This alert focuses on trailers but similar risks and control measures may apply to other wheeled vehicles. However, this alert does not cover the safety issues involved when loading and unloading trailers with forklifts.

This alert highlights the potential risks when:

  • releasing the brakes of a trailer when it is not connected to a prime mover
  • towing a trailer with plant that is not designed to tow
  • designing and using landing legs.

In 2012, a man died when crushed by a trailer while working under it. He intended to tow the trailer using a crane, by suspending the front of the trailer from the crane using chains. While under the trailer, the brakes were released and the trailer moved forward causing the landing leg to fold back to its travelling position. As a result, the front of the trailer crashed down on the man, fracturing his leg and spine, and crushing his chest.

Major hazards

The major hazards involved in this task include:

  • The possibility of being crushed by moving wheels, between the trailer and another object, or under the trailer if the landing legs give way.
  • Uncontrolled movements of the trailer or the towing vehicle due to inadequate braking force to control both units.
  • Instability when either the trailer or towing vehicle move relative to the other.
  • The capacity of the landing legs is exceeded – eg the landing legs don't have the capacity to support the trailer with a full load.
  • The landing leg can't be secured into a fixed vertical position.
The collapsible landing leg of the trailer.

Contributing factors

  • The brakes of the trailer were released before ensuring the trailer could not move.
  • The air receiver was connected directly to the brake system to release the brakes and there was no way to control the air pressure and supply to the braking system – eg dumping the air in case of an emergency.
  • The landing gear was not secured in a vertical position, which allowed it to fold to its travelling position.
  • The landing gear was not designed to lock into a vertical position.

Action required

  • Identify and eliminate the hazards, or control the risks if they can't be eliminated.
  • To manage risks, use information from the manufacturers, safety alerts, technical standards, knowledge gathered through experience, and site specific safety issues.
  • Consult with all relevant parties, including workers.
  • A person with management or control must take all reasonable steps to ensure that plant is used only for the purpose for which it was designed, unless the person has determined the proposed use does not increase the risk to health or safety.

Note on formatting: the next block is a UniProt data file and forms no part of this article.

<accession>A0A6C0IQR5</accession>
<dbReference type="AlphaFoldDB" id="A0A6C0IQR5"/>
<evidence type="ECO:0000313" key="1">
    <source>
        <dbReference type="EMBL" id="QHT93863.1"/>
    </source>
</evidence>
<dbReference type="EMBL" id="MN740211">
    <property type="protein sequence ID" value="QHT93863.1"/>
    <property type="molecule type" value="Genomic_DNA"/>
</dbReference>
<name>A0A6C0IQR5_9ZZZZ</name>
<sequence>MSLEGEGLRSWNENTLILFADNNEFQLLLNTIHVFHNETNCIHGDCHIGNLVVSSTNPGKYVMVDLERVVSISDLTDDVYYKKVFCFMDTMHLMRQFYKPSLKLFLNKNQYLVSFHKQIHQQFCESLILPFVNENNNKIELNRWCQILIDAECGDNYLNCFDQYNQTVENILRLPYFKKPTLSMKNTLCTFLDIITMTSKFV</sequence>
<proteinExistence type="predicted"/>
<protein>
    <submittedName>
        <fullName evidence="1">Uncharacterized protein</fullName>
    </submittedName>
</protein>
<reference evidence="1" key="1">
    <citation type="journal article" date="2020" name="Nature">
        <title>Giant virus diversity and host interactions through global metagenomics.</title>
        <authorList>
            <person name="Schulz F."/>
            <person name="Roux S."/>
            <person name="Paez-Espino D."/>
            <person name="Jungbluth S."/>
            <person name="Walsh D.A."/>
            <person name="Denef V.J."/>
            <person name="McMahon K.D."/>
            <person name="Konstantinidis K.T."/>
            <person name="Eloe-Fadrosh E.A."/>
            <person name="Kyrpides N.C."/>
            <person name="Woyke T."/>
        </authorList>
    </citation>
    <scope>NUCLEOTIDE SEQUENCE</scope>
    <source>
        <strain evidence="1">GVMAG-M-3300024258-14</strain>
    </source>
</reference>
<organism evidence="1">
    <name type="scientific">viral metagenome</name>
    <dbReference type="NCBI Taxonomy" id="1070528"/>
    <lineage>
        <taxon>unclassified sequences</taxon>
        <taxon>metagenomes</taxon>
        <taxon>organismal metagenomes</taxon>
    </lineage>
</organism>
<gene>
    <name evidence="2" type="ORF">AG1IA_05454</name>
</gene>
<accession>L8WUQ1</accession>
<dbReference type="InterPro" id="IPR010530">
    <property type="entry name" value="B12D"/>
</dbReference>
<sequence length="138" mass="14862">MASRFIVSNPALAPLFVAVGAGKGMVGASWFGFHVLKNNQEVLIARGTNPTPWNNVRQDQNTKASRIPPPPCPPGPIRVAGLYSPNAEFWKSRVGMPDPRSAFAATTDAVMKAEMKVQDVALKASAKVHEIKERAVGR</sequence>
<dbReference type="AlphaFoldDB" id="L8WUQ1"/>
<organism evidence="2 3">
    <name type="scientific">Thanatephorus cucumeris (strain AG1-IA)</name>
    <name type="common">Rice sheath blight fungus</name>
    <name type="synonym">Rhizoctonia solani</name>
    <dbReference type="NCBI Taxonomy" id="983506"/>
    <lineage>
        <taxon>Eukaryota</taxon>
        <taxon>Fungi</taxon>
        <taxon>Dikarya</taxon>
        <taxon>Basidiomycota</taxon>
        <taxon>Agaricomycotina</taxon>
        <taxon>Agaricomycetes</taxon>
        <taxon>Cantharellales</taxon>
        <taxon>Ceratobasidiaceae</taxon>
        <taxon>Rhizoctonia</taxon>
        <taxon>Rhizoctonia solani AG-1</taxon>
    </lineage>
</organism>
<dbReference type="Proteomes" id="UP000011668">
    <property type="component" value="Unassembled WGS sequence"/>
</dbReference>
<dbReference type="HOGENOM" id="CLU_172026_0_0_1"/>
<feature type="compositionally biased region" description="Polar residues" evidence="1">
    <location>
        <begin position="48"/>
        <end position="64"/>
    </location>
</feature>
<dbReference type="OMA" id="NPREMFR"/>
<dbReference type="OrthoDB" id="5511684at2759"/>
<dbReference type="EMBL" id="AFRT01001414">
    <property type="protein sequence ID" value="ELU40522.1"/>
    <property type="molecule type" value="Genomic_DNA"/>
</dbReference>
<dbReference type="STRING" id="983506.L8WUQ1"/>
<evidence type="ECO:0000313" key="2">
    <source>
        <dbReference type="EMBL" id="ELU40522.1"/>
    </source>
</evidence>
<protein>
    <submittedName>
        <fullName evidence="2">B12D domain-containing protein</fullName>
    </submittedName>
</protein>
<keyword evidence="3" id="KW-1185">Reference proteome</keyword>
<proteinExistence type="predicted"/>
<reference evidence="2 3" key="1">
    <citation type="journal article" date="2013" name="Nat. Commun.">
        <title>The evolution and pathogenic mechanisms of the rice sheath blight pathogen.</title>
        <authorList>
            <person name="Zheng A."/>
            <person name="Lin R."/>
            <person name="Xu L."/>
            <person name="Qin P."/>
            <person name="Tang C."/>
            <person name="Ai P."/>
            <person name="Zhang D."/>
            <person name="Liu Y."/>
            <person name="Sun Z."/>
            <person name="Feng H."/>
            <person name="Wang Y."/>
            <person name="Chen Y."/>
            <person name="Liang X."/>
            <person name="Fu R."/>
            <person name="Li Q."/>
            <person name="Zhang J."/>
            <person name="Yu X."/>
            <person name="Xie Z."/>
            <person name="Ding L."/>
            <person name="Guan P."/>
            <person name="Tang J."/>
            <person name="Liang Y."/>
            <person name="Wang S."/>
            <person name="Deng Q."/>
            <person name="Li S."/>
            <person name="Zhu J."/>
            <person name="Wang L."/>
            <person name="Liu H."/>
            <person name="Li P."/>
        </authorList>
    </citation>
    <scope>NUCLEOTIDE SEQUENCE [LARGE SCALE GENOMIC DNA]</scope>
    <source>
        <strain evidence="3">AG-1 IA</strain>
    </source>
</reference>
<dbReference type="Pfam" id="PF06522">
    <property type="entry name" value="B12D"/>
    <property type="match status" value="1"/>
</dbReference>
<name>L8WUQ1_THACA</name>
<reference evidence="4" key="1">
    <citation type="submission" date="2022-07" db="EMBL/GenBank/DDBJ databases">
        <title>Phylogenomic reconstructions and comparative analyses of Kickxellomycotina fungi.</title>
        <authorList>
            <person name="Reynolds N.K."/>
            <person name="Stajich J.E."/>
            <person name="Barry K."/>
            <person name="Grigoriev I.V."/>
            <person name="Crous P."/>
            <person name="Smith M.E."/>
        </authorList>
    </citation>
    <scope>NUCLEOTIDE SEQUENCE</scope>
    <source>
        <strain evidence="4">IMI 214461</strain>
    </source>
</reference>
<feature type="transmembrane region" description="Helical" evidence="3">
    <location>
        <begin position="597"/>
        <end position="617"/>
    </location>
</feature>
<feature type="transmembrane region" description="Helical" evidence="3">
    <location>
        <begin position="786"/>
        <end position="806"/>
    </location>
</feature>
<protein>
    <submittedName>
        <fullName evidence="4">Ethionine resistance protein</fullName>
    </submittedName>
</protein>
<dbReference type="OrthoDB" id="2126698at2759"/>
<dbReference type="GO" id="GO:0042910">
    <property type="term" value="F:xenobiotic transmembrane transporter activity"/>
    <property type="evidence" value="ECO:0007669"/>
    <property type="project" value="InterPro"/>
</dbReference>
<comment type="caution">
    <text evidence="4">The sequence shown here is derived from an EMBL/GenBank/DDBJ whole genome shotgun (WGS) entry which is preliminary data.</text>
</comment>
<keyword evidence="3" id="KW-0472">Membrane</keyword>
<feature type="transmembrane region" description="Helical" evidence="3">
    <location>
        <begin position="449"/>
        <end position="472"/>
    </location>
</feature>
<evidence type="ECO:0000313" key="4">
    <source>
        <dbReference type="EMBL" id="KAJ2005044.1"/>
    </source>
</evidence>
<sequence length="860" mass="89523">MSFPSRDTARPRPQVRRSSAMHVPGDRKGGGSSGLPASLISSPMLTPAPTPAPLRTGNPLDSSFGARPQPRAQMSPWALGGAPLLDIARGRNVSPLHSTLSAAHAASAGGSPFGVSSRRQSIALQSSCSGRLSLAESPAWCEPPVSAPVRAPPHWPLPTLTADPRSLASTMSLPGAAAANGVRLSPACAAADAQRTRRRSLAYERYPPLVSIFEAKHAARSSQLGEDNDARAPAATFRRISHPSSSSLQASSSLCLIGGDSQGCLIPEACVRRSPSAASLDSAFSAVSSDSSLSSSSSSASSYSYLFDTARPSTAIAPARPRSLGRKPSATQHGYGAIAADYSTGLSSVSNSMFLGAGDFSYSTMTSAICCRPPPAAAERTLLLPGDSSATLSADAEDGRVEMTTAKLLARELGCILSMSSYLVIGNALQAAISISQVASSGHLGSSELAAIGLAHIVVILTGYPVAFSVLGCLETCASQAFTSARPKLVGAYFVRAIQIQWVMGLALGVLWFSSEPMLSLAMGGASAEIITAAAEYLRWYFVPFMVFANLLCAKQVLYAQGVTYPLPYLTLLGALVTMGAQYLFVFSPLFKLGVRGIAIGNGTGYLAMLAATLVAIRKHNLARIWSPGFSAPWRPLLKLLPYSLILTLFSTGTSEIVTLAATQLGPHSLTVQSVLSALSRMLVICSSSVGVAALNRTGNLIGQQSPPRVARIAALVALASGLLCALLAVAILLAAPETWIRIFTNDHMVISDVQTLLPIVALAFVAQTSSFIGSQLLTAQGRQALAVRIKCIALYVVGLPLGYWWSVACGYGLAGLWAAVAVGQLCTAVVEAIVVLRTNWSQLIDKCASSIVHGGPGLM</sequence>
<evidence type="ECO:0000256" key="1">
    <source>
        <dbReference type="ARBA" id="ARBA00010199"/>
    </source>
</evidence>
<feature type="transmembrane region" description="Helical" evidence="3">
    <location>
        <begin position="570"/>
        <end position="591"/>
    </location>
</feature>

Control measures

  • Trailers should be parked on level ground, or within the slope the manufacturer of the trailer has allowed.
  • Trailers that are not connected to a purpose-built towing vehicle should be secured against unwanted movement at all times, by using fail-to-safe-state braking system or chokes.
  • Before using plant that is not designed to tow a trailer, consider whether such action is necessary – eg bring the equipment required to repair the trailer rather than tow the trailer to the workshop.
  • Towing arrangements that require trailer wheels to freewheel – ie move with the braking system bypassed – using an item of plant not designed for the purpose presents many risks, including:
    • lack of braking capacity to serve both units
    • jack-knifing when the brake is applied
    • likelihood of uncontrolled movement of the trailer beneath the suspension point
    • swinging movement of the towed load under the suspension point
    • increasing the working radius of the crane causing structural or stability hazards.

Therefore plant not designed to tow should not be used for towing unless the use of purpose built plant is not reasonably practicable.

  • Landing legs should be able to be locked in a desired position.
  • Landing legs that can't be locked in the vertical position should be retrofitted with a locking mechanism. The new system should be designed in consultation with the trailer manufacturer by a competent person who has experience in trailer designs. Welding on the trailer should not be undertaken without assessing for the effects of heat on the strength of the section to be welded.
  • The locking mechanism on landing legs should be capable of handling the designed loads.
  • The design of landing legs should take into account reasonably foreseeable misuse.

Note: The above recommendations do not preclude a mobile crane towing trailer being designed for towing by the crane.

Further informatin

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